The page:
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School of Medicine

  • Dr. and Mrs. Charles Bryan

Lifetime of Service

Future School of Medicine library named for couple with deep ties to the university and medical school

In the next several years, the university’s School of Medicine Columbia campus is planning a major move to a site adjacent to its clinical partner, Prisma Health Midlands, in what will be a modern and technologically advanced facility. It’s not surprising that the first major financial commitment to this initiative came from Charles and Donna Bryan, a couple with long and deep ties to the university and the School of Medicine in Columbia. Their $1 million gift, the latest and largest gift commitment in their 35-year history of giving to the university, will support construction of a new medical education building to include the Charles S. and Donna H. Bryan Health Sciences Library. The Bryans hope their early gift will inspire others to support the new campus.

Plans call for moving the Charles S. Bryan History of Medicine Room, established at the school’s current VA campus library through an earlier gift from the Bryans, to the new campus. Also moving to the new campus library will be another resource established by the Bryans’ philanthropy: the Osler Room, which pays tribute to the life and legacy of Sir William Osler (1849–1919).

Dr. Bryan was a charter faculty member of the School of Medicine and served successively as director of Infectious Diseases, chair of the Department of Internal Medicine and director of the Center for Bioethics and Medical Humanities. His publications, which include some 500 contributions to the medical literature and 13 books and monographs, deal especially with bloodstream and hospital-acquired infections, medical history, and medical biography. Most recently he edited an encyclopedia pertaining to Osler with 138 contributors from four continents. He also wrote the initial grant for care of uninsured and underinsured patients with HIV disease in the Midlands.

Donna Bryan served 10 years as administrative assistant in the Department of Pediatrics — it was during that time that the Bryans met and married — and wrote a comprehensive healthcare plan for South Carolina’s children. In 1986 she founded the Seeds of Hope Farmers Market Project to provide reliable markets for small-scale African-American vegetable farmers. Through this project, which she still leads 35 years later, churches, synagogues and workplaces use their facilities to provide markets for farmers and fresh vegetables for customers, many of whom are senior citizens.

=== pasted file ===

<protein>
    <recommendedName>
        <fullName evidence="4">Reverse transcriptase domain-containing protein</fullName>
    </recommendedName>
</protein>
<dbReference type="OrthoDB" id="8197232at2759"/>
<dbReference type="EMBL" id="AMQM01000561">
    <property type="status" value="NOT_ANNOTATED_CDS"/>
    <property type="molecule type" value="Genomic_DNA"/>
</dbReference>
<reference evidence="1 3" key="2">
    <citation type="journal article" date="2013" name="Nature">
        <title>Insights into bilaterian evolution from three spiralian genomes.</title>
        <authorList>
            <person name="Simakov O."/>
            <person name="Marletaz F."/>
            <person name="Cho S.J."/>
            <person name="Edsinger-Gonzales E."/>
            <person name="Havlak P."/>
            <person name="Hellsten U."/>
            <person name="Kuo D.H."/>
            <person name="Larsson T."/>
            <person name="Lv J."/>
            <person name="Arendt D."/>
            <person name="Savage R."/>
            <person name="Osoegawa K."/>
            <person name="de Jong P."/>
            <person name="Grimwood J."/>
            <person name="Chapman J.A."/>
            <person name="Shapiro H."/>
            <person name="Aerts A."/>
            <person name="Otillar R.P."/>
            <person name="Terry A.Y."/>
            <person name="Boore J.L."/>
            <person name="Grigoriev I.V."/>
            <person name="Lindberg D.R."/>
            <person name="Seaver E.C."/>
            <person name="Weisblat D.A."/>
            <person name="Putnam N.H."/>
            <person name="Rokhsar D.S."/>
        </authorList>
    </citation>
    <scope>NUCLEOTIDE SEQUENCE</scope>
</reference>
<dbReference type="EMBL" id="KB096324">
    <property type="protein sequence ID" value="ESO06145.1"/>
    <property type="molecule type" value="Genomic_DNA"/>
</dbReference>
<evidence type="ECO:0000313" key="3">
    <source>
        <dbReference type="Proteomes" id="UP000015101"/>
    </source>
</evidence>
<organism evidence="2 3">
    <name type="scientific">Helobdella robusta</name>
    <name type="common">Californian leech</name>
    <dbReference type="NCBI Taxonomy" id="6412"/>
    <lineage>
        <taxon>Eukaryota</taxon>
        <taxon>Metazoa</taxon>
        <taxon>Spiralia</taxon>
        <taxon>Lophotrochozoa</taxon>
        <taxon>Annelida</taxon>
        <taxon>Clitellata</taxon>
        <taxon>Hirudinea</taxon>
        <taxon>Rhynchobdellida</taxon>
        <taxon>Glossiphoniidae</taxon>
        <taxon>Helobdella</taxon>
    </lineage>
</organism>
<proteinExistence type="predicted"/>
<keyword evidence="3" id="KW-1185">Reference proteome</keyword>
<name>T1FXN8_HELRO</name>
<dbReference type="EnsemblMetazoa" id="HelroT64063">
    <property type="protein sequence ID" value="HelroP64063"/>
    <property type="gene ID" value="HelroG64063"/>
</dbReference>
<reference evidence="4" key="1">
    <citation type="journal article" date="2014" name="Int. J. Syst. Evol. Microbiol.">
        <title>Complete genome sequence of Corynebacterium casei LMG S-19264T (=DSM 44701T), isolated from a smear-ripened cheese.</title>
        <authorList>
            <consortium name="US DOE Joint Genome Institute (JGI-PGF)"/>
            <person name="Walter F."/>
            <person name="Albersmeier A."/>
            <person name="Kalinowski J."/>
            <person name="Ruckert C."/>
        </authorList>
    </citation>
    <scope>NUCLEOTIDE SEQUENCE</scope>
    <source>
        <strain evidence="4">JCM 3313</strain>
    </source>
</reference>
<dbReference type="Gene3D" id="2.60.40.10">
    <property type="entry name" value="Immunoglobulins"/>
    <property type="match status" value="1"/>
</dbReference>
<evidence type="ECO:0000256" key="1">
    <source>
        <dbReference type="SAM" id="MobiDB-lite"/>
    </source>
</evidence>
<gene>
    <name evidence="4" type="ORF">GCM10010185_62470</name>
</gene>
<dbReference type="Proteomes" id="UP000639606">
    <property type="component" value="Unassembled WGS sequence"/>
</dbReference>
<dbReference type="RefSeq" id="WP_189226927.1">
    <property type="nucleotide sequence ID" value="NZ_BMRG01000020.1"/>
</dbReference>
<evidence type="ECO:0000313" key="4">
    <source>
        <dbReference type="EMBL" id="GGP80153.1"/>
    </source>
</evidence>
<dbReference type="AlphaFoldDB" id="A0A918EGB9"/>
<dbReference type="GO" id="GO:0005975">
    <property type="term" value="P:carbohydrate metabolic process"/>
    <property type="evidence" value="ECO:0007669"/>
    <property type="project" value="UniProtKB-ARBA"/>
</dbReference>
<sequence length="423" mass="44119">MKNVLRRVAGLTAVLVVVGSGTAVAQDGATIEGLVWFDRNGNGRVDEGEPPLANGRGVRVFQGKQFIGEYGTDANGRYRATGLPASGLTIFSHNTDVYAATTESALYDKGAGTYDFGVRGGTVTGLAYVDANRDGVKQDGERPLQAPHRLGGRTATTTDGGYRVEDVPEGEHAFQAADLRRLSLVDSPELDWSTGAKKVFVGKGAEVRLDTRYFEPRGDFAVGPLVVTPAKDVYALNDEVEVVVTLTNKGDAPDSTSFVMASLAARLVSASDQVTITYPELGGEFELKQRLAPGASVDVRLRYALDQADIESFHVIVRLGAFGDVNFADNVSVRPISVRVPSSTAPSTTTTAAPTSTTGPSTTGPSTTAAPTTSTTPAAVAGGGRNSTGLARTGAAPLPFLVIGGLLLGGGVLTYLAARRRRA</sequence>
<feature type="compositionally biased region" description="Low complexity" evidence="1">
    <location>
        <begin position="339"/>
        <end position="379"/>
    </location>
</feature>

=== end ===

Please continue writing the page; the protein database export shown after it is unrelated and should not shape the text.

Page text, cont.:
Both Charles and Donna Bryan have received state and national recognition for these contributions. Dr. Bryan has received national awards for his contributions to the medical humanities, and also the Order of the Palmetto for service to the state. Donna Bryan’s work with the Seeds of Hope Farmers Market Project was recognized by a special resolution of the South Carolina State Senate.

However, both are motivated mainly by higher causes. Dr. Bryan feels strongly that medicine must remain a scholarly profession, and that medical students must appreciate their heritage — love of science and technology combined with love of humankind. He envisions the History of Medicine Room and the Osler Room as visible reminders of this heritage. He likewise believes the Health Science Library should contain books despite the increasing digitization of medical information.

Donna Bryan finds meaning in her service to African-American small-scale farmers, many of whom live in relatively impoverished rural areas. “The old saying that farmers are the salt of the earth is true,” she says. “I’ve met some of the most wonderful people living on farms. The Seeds of Hope project has helped farmers, but it has been a real blessing to me to get to know the farm families and the communities they serve.”

The true scope of the Bryans’ philanthropic legacy is measured not merely in dollars and cents or even in decades of philanthropic support. It is, rather, the sum of their dedication to the ideals of education and service to humanity, a legacy that will endure for ages.


Posted by Alyssa Yancey (alyssa.yancey@uscmed.sc.edu) | Aug. 31, 2020


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